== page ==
84 Photos - Oct 8, 2012
Photo: Since this was a gastronomic trip we thought we should feature food. 
 It all starts at the market.  This is La Boqueria in Barcelona.Photo: Notice the price of the Iberico hams -- a dry, flavorful, concentrated ham .  
$250 Euro per kilo equals about $150 a pound.Photo: Photo: Morels.Photo: Photo: Putting the final touches on paella at La Boqueria's cooking school where we cooked our own almuerzo (main meal at 2-3pm)Photo: A few barrels in the cava (Spanish sparkling wine) cellars at Freixenet.Photo: The variety of cava bottles available.Photo: Next stop, Girona -- originally a Roman settlement inside medieval walls with a large Jewish quarter.Photo: First four appetizers at Bubble Gastro Restaurant in Girona, an extraordinary restuarant in a small city--a real find.Photo: The second four.Photo: The main course was beef cheeks.  This is the most tender non-organ meat we have ever eaten.Photo: Lunch at Bubble.  Of course we had good wine with both lunch and dinner.  
Our tour had 15 travelers plus the coordinator.  In each region we also had a local guide.Photo: Pineapple and Orange dessert at the Hotel Duran restaurant where Dali dined..Photo: The olive oil tasting.Photo: Monkfish at the seafood market.Photo: You have to respect a woman who can handle a big knife.Photo: Jamon Iberico.  The darker ham on the left from a pig with the black foot is more prized than the other one.Photo: Cooking class at the Costa Brava Center -- a excellent culinary school.Photo: The extraordinary tapas of Alex Mugica, located in the Hotel Del Rey in Pamplona.Photo: The crab/anchovy salad.Photo: The tomato and shrimp salad.  Note the droppers with truffle oil.Photo: Eggs with seasonal ratatouille.Photo: The source of Idiazabal cheese.Photo: A Basque style house next to the sheep farm.Photo: Tasting Idiazabal cheese.Photo: Pat sniffs the rennet (comes from sheep's stomach) used for making cheese.  Rennet turns milk into curds and whey.Photo: Typical of the salads served with the lighter evening meal.  A Spanish tortilla followed --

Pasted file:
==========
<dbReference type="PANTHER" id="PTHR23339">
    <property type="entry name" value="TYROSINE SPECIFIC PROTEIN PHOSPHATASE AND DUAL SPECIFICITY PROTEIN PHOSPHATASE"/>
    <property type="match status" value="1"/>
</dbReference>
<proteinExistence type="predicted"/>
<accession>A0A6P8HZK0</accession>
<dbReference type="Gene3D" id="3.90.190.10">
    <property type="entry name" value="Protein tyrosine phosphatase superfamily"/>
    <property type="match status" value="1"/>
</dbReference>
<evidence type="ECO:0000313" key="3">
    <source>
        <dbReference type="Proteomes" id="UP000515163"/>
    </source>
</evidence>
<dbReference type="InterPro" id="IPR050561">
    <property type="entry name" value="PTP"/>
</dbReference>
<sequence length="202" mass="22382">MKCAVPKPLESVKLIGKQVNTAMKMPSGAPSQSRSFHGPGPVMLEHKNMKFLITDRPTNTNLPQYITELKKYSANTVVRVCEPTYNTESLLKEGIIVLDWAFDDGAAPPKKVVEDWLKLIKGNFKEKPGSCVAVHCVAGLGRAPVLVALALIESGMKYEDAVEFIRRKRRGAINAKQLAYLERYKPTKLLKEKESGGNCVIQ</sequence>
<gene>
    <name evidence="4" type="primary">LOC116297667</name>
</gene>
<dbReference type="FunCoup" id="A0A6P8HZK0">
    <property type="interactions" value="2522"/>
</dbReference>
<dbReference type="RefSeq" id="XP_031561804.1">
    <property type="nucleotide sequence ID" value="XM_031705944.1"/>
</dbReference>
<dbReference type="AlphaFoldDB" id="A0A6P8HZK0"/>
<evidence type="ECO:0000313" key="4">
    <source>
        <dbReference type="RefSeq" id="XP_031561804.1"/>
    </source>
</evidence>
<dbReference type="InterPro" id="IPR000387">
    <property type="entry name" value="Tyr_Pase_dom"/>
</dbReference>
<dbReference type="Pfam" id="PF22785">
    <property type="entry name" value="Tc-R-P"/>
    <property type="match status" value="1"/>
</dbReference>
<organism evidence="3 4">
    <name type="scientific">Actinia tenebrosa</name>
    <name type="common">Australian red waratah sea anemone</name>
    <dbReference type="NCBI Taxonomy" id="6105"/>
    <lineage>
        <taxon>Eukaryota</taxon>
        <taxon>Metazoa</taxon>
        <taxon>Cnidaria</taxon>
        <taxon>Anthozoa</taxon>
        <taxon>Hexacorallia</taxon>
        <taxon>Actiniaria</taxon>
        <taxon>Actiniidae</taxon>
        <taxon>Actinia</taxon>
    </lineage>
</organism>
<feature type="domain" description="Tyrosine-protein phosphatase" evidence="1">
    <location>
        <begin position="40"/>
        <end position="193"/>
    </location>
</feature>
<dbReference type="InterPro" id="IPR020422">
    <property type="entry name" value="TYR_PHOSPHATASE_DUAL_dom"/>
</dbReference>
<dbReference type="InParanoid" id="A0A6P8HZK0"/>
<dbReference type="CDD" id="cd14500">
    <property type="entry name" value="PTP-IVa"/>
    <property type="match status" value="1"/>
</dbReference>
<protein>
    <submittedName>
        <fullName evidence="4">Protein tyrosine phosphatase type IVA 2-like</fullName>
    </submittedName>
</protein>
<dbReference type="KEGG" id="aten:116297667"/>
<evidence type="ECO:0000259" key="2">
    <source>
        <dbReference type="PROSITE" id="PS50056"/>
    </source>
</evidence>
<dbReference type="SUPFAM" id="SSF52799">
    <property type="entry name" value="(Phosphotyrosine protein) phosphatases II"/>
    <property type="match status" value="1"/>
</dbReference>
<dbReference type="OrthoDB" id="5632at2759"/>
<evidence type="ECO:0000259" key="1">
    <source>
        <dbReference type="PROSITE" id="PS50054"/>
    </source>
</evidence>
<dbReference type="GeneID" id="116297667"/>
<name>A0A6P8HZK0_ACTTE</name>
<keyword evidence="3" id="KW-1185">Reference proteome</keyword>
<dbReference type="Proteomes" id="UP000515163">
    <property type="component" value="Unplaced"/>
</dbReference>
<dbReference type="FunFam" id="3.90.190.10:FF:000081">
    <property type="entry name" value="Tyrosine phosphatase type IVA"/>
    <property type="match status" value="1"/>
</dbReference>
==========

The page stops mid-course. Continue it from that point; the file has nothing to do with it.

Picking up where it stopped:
a thick omelet which is mainly potatoes with other additions.Photo: Hondarrabi Zuri grapes used in Tzakoli wine, a unique Basque dry white wine 
which is drunk within one year of bottling.Photo: Txakoli tasting.Photo: Scrambled eggs, roasted red pepper and a little chicken stock make an interesting appetizer.Photo: Leek and squash soup topped with potato foam.Photo: The fish course.Photo: Beef cheeks on a nut sauce with a beef reduction topping.Photo: Chocolate mousse with a cocoa dusting.Photo: A bar in San Sebastion loaded with pinchos (smaller version of tapas).Photo: Another pincho bar--notice the hams hanging from the ceiling.Photo: Dinner at La Pearla in San Sebastion.  A fancy restaurant on the beach whose dining room looks like the inside of clam.Photo: Steve makes a new friend in Hora, center of the La Rioja wine region.Photo: Robert gets a shoe shine.Photo: Reserva aging in La Rioja.Photo: Appetizers at Cune winery in La Rioja.Photo: Photo: Photo: Corona is a sweet late harvest white wine made in La Rioja for over 100 years.Photo: Ox tail at the Cune winery.Photo: Our last dinner was more about the culture than the food as we dined at a men's gastronomical club in Bilboa.